{¶ 10} The moving party bears the initial burden of informing the trial court of the basis for the motion and identifying those portions of the record that demonstrate the absence of a genuine issue of fact as to an essential element of one or more of the nonmoving party's claims. Dresher v. Burt (1996), 75 Ohio St.3d 280, 292, 662 N.E.2d 264. Once this burden has been satisfied, the nonmoving party has the burden, as set forth at Civ.R. 56(E), to offer specific facts showing a genuine issue remains for trial. Id.

{¶ 11} When a motion for summary judgment is made and supported as provided in Civ.R. 56, an adverse party may not rest upon the mere allegations or denials of his pleadings, but his response, by affidavit or as otherwise provided in this rule, must set forth specific facts showing that there is a genuine issue for trial. If he does not so respond, summary judgment, if appropriate, shall be entered against him. Civ.R. 56(E). Summary judgment is properly granted when the evidence, construed most strongly in favor of the nonmoving party, demonstrates that there is no genuine issue of material fact and that reasonable minds can come to only one conclusion. Civ.R. 56(C).

{¶ 12} TJX moved for summary judgment on its claim to hold appellants civilly liable for damages resulting from appellants having engaged in a pattern of corrupt activity in violation of R.C. 2923.32. TJX supported its motion with affidavits and other documentary evidence. Appellants, pro se, filed an unsupported motion in opposition to TJX's motion for summary judgment in which they opposed summary judgment on the following grounds: (1) that TJX's action is a ploy “to achieve millions of dollars for the government and their affiliates for financial interest and gain, as well as their career and political advancement;” (2) that Joan was wrongly convicted of theft and forgery; (3) that TJX's loss is limited to the amount of restitution ordered in the criminal case; and (4) the pattern of corrupt activity conviction did not specifically pertain to TJX.2

{¶ 13} On appeal, appellants argue that TJX failed to establish liability as a matter of law and that the damage award was unsupported by a reasonable degree of certainty, leaving genuine issues of material fact to be resolved as to the amount of damages.


{¶ 14} TJX bases its claim for relief on OPCA. The act defines a pattern of corrupt activity as two or more incidents of corrupt activity, regardless of whether there has been a prior conviction, that are related to the affairs of the same enterprise, are not isolated, and are not so closely related to each other and connected in time and place that they constitute a single event. R.C. 2923.31(E).

{¶ 15} Under R.C. 2923.34(A), any person who is injured or threatened with injury by a violation of section 2923.32 of the Revised Code may institute a civil proceeding in an appropriate court, seeking relief from any person whose conduct violated or allegedly violated R.C. 2923.32 of the Revised Code or who conspired or allegedly conspired to violate that section.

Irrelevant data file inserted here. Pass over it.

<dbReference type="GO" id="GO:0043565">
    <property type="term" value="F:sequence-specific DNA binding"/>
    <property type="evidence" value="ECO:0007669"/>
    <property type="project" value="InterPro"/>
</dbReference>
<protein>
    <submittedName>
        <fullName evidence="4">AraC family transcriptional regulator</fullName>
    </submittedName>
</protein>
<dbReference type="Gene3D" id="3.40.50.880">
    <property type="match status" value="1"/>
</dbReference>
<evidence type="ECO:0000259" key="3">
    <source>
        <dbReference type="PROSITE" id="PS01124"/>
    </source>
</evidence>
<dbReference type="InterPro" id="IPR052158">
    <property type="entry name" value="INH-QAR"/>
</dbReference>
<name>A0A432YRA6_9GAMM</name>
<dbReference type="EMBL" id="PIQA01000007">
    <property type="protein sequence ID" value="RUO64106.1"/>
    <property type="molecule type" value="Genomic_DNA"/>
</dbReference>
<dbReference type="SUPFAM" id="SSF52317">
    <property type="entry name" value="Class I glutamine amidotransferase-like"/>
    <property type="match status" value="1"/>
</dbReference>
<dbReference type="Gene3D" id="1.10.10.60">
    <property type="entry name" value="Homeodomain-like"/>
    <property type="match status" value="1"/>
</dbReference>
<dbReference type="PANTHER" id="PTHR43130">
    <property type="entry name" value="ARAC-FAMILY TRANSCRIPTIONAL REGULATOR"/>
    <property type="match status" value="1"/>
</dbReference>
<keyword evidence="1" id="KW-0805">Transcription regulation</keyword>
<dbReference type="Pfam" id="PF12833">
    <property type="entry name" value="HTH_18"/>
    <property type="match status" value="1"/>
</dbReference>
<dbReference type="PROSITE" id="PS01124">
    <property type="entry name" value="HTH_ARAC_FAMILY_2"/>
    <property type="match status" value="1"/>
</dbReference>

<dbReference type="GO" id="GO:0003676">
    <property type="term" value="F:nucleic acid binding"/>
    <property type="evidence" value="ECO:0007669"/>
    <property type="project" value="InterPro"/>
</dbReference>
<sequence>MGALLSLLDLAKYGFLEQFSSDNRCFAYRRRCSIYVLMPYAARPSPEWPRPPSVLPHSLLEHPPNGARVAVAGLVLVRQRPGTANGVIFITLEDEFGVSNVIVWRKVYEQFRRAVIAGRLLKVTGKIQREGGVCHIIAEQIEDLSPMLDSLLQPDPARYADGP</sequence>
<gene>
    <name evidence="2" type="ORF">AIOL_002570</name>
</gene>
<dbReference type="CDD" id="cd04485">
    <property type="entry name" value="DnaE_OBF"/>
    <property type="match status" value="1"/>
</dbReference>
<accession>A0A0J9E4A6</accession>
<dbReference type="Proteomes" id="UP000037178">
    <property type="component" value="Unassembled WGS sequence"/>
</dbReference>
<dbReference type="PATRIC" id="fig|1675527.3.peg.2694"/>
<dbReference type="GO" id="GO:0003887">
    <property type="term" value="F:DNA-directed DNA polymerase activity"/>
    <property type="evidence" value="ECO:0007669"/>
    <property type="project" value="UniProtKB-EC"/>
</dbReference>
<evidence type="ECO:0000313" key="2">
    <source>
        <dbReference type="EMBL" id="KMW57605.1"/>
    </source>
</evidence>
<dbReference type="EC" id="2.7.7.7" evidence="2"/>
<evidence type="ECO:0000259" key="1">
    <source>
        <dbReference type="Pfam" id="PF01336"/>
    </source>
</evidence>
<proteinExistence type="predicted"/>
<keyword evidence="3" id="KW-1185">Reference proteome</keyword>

{¶ 16} In a civil action under R.C. 2923.34, the plaintiff is entitled to relief upon proof of the violation by a preponderance of the evidence. R.C. 2923.34(B). However, under certain circumstances, the aggrieved person may receive triple the actual damages he sustains. To recover triple damages, the plaintiff shall prove the violation or conspiracy to violate that section and actual damages by clear and convincing evidence. R.C. 2923.34(E) and (F). Damages under this division may include, but are not limited to, competitive injury and injury distinct from the injury inflicted by corrupt activity.

{¶ 17} TJX relies upon appellants' criminal convictions to establish the pattern of corrupt activity upon which the claim for damages is based. R.C. 2923.34(I) provides, “[A] final judgment, decree, or delinquency adjudication rendered against the defendant or the adjudicated delinquent child in a civil action under this section or in a criminal or delinquency action or proceeding for a violation of section 2923.32 of the Revised Code shall estop the defendant or the adjudicated delinquent child in any subsequent civil proceeding or action brought by any person as to all matters as to which the judgment, decree, or adjudication would be an estoppel as between the parties to the civil, criminal, or delinquency proceeding or action.”

{¶ 18} In Wloszek v. Weston, Hurd, Fallon, Paisley & Howley, Cuyahoga App. No. 82412, 2004-Ohio-146, 2004 WL 64947, this court explained, “A criminal conviction is conclusive proof and operates as an estoppel on defendants as to the facts supporting the conviction in a subsequent civil action.” Id. at ¶ 40, citing Local 167 of Internatl. Bhd. of Teamsters, Chauffeurs, Stablemen & Helpers of Am. v. United States (1934), 291 U.S. 293, 298-299, 54 S.Ct. 396, 78 L.Ed. 804. Estoppel extends only to questions “directly put in issue and directly determined” in the criminal prosecution. Id., citing Emich Motors Corp. v. Gen. Motors, (1951), 340 U.S. 558, 569, 71 S.Ct. 408, 95 L.Ed. 534. To discern what matters were directly determined in the criminal case, the trial court must look to the record, the pleadings, the evidence submitted, the jury instructions, and any opinions of the courts. Id.